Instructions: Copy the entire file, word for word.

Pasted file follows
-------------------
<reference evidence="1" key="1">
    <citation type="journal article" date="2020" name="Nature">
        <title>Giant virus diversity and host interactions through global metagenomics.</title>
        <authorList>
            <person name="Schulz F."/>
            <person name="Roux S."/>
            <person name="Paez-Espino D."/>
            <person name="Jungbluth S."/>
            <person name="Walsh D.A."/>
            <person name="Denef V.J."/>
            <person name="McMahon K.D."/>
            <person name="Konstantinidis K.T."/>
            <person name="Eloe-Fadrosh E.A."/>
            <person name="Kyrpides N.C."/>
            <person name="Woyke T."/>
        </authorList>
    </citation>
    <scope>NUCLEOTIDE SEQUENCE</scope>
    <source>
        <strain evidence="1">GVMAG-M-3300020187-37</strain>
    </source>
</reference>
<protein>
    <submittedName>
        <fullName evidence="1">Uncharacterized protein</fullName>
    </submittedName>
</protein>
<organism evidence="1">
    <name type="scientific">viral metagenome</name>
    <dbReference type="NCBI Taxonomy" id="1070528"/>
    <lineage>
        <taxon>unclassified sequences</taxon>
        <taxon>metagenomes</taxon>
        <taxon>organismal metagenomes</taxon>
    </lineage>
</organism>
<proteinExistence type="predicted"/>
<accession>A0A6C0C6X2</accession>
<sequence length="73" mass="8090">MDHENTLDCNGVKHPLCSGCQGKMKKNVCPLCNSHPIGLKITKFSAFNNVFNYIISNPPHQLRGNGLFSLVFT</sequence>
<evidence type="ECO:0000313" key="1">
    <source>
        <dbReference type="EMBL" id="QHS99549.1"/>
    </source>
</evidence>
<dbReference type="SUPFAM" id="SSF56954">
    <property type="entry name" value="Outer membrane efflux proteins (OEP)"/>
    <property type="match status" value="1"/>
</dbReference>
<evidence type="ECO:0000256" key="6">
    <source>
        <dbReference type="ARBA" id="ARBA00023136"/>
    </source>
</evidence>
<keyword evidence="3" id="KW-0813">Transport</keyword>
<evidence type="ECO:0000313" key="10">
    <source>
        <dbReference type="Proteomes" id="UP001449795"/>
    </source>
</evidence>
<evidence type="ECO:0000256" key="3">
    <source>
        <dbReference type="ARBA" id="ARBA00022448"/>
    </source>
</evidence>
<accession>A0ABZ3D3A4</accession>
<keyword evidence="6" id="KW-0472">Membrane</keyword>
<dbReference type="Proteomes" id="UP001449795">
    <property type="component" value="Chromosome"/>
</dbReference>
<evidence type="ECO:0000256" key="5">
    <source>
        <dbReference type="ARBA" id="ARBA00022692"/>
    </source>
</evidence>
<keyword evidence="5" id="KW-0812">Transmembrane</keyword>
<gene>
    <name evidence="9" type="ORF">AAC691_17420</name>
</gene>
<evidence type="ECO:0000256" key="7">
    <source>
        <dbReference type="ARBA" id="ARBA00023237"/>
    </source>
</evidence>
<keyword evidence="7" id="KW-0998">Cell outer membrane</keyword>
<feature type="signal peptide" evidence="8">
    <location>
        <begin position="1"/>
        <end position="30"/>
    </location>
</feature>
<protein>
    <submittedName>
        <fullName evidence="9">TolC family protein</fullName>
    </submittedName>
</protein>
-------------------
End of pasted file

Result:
<reference evidence="1" key="1">
    <citation type="journal article" date="2020" name="Nature">
        <title>Giant virus diversity and host interactions through global metagenomics.</title>
        <authorList>
            <person name="Schulz F."/>
            <person name="Roux S."/>
            <person name="Paez-Espino D."/>
            <person name="Jungbluth S."/>
            <person name="Walsh D.A."/>
            <person name="Denef V.J."/>
            <person name="McMahon K.D."/>
            <person name="Konstantinidis K.T."/>
            <person name="Eloe-Fadrosh E.A."/>
            <person name="Kyrpides N.C."/>
            <person name="Woyke T."/>
        </authorList>
    </citation>
    <scope>NUCLEOTIDE SEQUENCE</scope>
    <source>
        <strain evidence="1">GVMAG-M-3300020187-37</strain>
    </source>
</reference>
<protein>
    <submittedName>
        <fullName evidence="1">Uncharacterized protein</fullName>
    </submittedName>
</protein>
<organism evidence="1">
    <name type="scientific">viral metagenome</name>
    <dbReference type="NCBI Taxonomy" id="1070528"/>
    <lineage>
        <taxon>unclassified sequences</taxon>
        <taxon>metagenomes</taxon>
        <taxon>organismal metagenomes</taxon>
    </lineage>
</organism>
<proteinExistence type="predicted"/>
<accession>A0A6C0C6X2</accession>
<sequence length="73" mass="8090">MDHENTLDCNGVKHPLCSGCQGKMKKNVCPLCNSHPIGLKITKFSAFNNVFNYIISNPPHQLRGNGLFSLVFT</sequence>
<evidence type="ECO:0000313" key="1">
    <source>
        <dbReference type="EMBL" id="QHS99549.1"/>
    </source>
</evidence>
<dbReference type="SUPFAM" id="SSF56954">
    <property type="entry name" value="Outer membrane efflux proteins (OEP)"/>
    <property type="match status" value="1"/>
</dbReference>
<evidence type="ECO:0000256" key="6">
    <source>
        <dbReference type="ARBA" id="ARBA00023136"/>
    </source>
</evidence>
<keyword evidence="3" id="KW-0813">Transport</keyword>
<evidence type="ECO:0000313" key="10">
    <source>
        <dbReference type="Proteomes" id="UP001449795"/>
    </source>
</evidence>
<evidence type="ECO:0000256" key="3">
    <source>
        <dbReference type="ARBA" id="ARBA00022448"/>
    </source>
</evidence>
<accession>A0ABZ3D3A4</accession>
<keyword evidence="6" id="KW-0472">Membrane</keyword>
<dbReference type="Proteomes" id="UP001449795">
    <property type="component" value="Chromosome"/>
</dbReference>
<evidence type="ECO:0000256" key="5">
    <source>
        <dbReference type="ARBA" id="ARBA00022692"/>
    </source>
</evidence>
<keyword evidence="5" id="KW-0812">Transmembrane</keyword>
<gene>
    <name evidence="9" type="ORF">AAC691_17420</name>
</gene>
<evidence type="ECO:0000256" key="7">
    <source>
        <dbReference type="ARBA" id="ARBA00023237"/>
    </source>
</evidence>
<keyword evidence="7" id="KW-0998">Cell outer membrane</keyword>
<feature type="signal peptide" evidence="8">
    <location>
        <begin position="1"/>
        <end position="30"/>
    </location>
</feature>
<protein>
    <submittedName>
        <fullName evidence="9">TolC family protein</fullName>
    </submittedName>
</protein>